AND AN E-MAIL FROM SOMEONE WHO BOUGHT A BABY STAR FROM ME Twinkle' is doing just fine after not drinking for the first few days, she seems to have settled great. She can be quite funny to watch, with her funny ways! We are also really impressed at how easy she is to care for, she just fitted in the family without any problems. Our main worry was how our two year old would be with her but he great and loves having her, especially when we get her out to walk around the room! So thank you. Caroline x      7.9.2008

CAPTIVE-BRED IS BEST It is therefore vital that you know where your Indian Star Tortoise comes from before you consider buying it for the reasons outlined above. There is no such thing as a ‘cheap’ tortoise. Buying my home-bred babies therefore has huge advantages in terms of health and their long-term prospects as they are guaranteed healthy, have never travelled and are housed completely separately from other tortoise species. In the devastating tsunami of Boxing-Day 2004 areas of Sri Lanka were flooded and Indian Star tortoises would have been drowned and incubating eggs destroyed as they would have been waterlogged underground for some days, and the floodwater penetrated far inland. This event has made this species even rarer in the wild than before, and perhaps more desirable as a result, making it more tempting for people to smuggle them out of their wild habitat for a quick profit. It is all the more vital to buy only genuine captive-bred animals for the sake of conserving this species and enabling populations to recover in the wild.

BUYING FROM THE BREEDER There are huge advantages to buying a tortoise direct from a breeder such as myself as your Star Tortoise will be guaranteed fit and healthy, will never have been subjected to the stress and trauma of shipping, and will not have come into contact with other species of tortoises (or exposed to cross-infection from other reptiles) as is highly likely in a shop environment.

PEACE OF MIND My Indian Stars are all covered by my unique three month guarantee from the date you buy them. They are genuine captive-bred by myself here in the UK, are 100% healthy, feeding enthusiastically and growing in a normal manner. You will also know their exact age and are welcome to see the parents of my babies and see the optimal housing setup that I use for my tortoises, and I have plenty of empty egg-shells! I would expect any one of my babies to thrive in your care but if – after buying from me - you have any concerns regarding its behaviour or ongoing requirements do please contact me for further advice by phone or e-mail. I am always happy to help even if it’s in several years time! Remember it’s my baby too! If you have previously had a bad experience with an imported tortoise but would still like to own a tortoise you should have no worries about trying again with one of my babies and find out just how well they do in your care, and how rewarding tortoise ownership should be for everyone.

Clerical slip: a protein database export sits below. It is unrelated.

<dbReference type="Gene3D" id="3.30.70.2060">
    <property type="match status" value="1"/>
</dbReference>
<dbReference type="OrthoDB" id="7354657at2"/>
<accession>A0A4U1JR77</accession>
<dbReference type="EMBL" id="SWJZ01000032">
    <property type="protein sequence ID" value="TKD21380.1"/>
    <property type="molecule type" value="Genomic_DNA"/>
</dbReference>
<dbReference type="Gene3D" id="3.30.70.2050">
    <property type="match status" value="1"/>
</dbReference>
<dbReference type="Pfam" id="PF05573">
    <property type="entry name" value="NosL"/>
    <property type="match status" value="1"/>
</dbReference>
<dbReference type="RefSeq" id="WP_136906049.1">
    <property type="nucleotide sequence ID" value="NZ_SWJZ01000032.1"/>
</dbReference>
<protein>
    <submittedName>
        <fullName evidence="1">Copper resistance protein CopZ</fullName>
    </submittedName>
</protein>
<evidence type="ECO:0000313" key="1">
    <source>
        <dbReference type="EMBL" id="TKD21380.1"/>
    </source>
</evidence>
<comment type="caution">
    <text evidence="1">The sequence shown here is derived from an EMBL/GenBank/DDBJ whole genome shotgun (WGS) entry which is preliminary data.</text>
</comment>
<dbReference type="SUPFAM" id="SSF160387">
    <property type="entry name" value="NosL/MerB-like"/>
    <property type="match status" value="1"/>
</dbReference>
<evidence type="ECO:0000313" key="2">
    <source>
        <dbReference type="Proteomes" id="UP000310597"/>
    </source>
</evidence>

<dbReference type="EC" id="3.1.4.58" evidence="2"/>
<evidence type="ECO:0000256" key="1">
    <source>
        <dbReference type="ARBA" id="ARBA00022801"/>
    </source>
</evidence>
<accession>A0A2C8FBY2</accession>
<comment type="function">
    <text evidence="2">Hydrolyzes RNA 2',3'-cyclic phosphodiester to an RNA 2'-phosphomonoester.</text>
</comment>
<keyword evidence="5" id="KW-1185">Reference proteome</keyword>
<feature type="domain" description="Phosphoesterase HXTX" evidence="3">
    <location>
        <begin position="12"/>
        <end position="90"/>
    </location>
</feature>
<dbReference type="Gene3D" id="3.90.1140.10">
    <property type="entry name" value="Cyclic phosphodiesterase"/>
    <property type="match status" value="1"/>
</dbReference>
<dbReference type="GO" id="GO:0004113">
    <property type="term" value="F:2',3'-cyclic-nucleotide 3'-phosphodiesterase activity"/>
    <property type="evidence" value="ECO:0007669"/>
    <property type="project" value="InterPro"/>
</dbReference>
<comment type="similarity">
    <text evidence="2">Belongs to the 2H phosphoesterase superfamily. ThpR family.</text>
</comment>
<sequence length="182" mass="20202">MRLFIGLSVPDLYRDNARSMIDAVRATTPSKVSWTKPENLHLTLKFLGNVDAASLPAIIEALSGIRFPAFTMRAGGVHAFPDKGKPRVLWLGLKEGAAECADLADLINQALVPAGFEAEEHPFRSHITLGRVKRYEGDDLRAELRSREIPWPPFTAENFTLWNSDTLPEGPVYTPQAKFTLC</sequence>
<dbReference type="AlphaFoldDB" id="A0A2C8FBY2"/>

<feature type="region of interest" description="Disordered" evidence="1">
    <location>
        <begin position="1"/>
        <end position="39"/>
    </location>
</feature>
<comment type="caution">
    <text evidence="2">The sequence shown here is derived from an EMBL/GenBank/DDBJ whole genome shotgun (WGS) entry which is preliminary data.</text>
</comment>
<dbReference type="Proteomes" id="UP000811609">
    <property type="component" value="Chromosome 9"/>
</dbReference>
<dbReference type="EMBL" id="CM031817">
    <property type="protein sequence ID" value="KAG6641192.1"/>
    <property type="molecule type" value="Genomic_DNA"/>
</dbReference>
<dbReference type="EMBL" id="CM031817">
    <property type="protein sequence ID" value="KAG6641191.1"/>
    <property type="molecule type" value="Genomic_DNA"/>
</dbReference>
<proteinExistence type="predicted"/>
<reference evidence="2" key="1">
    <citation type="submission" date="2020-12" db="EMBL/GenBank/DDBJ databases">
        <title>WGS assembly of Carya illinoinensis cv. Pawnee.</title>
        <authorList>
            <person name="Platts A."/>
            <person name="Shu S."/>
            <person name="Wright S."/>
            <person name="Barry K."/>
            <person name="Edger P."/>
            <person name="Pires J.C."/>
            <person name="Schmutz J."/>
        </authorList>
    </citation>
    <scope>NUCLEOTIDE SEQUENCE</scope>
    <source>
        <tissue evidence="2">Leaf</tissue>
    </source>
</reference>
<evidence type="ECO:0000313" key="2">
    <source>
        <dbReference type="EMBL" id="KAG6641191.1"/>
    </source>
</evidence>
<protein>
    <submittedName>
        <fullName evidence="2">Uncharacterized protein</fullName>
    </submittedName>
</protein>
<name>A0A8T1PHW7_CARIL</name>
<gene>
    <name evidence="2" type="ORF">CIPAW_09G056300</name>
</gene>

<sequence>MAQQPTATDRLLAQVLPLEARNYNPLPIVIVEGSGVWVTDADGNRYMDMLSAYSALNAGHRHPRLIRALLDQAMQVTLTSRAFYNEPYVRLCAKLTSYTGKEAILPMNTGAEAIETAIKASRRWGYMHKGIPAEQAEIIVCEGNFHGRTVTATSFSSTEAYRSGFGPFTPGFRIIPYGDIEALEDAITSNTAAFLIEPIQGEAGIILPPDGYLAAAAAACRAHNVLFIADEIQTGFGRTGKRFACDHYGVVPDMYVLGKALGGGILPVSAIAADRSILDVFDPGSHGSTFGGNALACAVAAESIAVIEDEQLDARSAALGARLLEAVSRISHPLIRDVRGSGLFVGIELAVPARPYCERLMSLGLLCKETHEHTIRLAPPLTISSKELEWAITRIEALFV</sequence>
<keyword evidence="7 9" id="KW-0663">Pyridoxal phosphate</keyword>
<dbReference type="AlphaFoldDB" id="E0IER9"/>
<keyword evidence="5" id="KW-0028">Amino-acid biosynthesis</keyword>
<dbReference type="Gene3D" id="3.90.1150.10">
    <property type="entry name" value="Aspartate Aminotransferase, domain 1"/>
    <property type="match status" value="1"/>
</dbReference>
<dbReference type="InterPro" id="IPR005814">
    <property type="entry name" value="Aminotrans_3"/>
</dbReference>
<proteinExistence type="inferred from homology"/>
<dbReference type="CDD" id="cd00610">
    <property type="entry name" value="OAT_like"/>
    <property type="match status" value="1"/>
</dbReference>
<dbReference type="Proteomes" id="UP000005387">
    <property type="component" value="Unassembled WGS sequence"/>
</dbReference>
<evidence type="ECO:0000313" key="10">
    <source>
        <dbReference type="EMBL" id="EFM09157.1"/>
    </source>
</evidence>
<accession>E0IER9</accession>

ONE STAR OR TWO? Whilst tortoises in the wild are generally solitary I have received feedback from a number of customers which proves that two tortoises generally compete for food (not wanting to miss out on a choice piece of leaf that the other one is eating!) and therefore have slightly heartier appetites and grow a little faster. Whether they need company on a psychological level is still unclear but two Stars are definitely more entertaining to watch ‘being themselves’ on a day to day basis.

Photo 4 : A selection of young Indian Stars bred by myself showing gradual development of adult pattern (front left one month old, front right approximately three months old, top two approximately one year old)

THE LAW RELATING TO INDIAN STAR TORTOISES Unlike the familiar Mediterranean (hibernating) species of tortoises, Indian Star Tortoises do not require an Article 10 Exemption certificate, but I always supply a signed statement stating that I have bred the tortoise, the date the clutch of eggs was laid, clutch size, hatching date, how many eggs hatched from that clutch and the names of the parents for each baby Star. This means that if the law is tightened up in the future you will have proof of the origin of your Indian Star. If you require clarification you should contact DEFRA, Zone 1/17J,Temple Quay House, 2, The Square, Temple Quay, Bristol BS1 6EB (Tel: 0117 3728469)

TRANSPORTATION OF INDIAN STARS To avoid any chance of chills during transportation it is important that baby Stars are transported in a thick cardboard or polystyrene box containing either a hot water bottle or a commercial heat pack and wrapped in a blanket particularly if you have travelled a considerable distance to collect your ‘Star’. This is particularly important during the autumn and winter months.

FURTHER READING Whilst I have written this care-sheet with the intention of giving you all the information you require to provide correct care for one of my young Indian Star Tortoises you may also want to refer to other publications on the subject of tortoise care. Several comprehensive publications dealing with general care of tortoises are available from The Tortoise Trust http://www.tortoisetrust.org covering the care and maintenance of tortoises (including the Indian Star among others) although I must point out that these books were written some 14 years ago and my own information relating to Indian Stars is therefore considerably more up-to-date.

Recommended reading 1. Practical Encyclopaedia of Keeping and Breeding Tortoises and Freshwater Turtles by A.C.Highfield Carapace Press 1996 2. Star Tortoise Basics by Ulf Edqvist Tortoise Trust Newsletter Summer 1999 ISBN 0963-941 3. The Small and Medium-Sized Tortoises by Richard Cary Paull Green Nature Books 1997 4. The Tortoise and Turtle FEEDING MANUAL by A.C.Highfield Carapace Press
London 2000 5. Two Pretty Tortoises : Stars and Radiateds by Tom Mazorlig Reptile Hobbyist Vol.4 No.6 February 1999 TFH 6. The Biology and Status of the Star Tortoise (Geochelone elegans) in Sri Lanka Anslem de Silva, Gampola 2003

For further information do contact me by phone or e-mail I am always happy to help.

Source of information - www.startortoiseuk.co.uk